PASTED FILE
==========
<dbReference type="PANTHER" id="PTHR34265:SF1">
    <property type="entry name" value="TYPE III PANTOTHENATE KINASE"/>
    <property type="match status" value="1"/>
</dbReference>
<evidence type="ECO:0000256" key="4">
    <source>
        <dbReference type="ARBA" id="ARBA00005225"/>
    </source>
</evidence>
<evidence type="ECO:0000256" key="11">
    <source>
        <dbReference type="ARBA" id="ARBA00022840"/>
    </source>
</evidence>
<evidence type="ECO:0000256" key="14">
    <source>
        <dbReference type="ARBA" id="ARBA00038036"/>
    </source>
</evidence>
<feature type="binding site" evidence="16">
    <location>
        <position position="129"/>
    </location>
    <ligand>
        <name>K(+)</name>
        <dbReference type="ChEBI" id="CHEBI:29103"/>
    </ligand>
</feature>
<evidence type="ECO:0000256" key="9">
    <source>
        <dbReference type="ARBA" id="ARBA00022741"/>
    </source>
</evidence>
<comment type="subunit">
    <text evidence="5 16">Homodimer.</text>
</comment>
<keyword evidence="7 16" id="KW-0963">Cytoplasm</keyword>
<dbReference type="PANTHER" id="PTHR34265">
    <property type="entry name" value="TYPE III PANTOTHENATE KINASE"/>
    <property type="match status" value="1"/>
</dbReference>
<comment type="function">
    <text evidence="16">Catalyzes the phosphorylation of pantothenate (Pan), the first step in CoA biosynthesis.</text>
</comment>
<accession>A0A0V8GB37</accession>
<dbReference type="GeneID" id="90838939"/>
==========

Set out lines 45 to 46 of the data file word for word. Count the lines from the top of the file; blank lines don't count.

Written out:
<accession>A0A0V8GB37</accession>
<dbReference type="GeneID" id="90838939"/>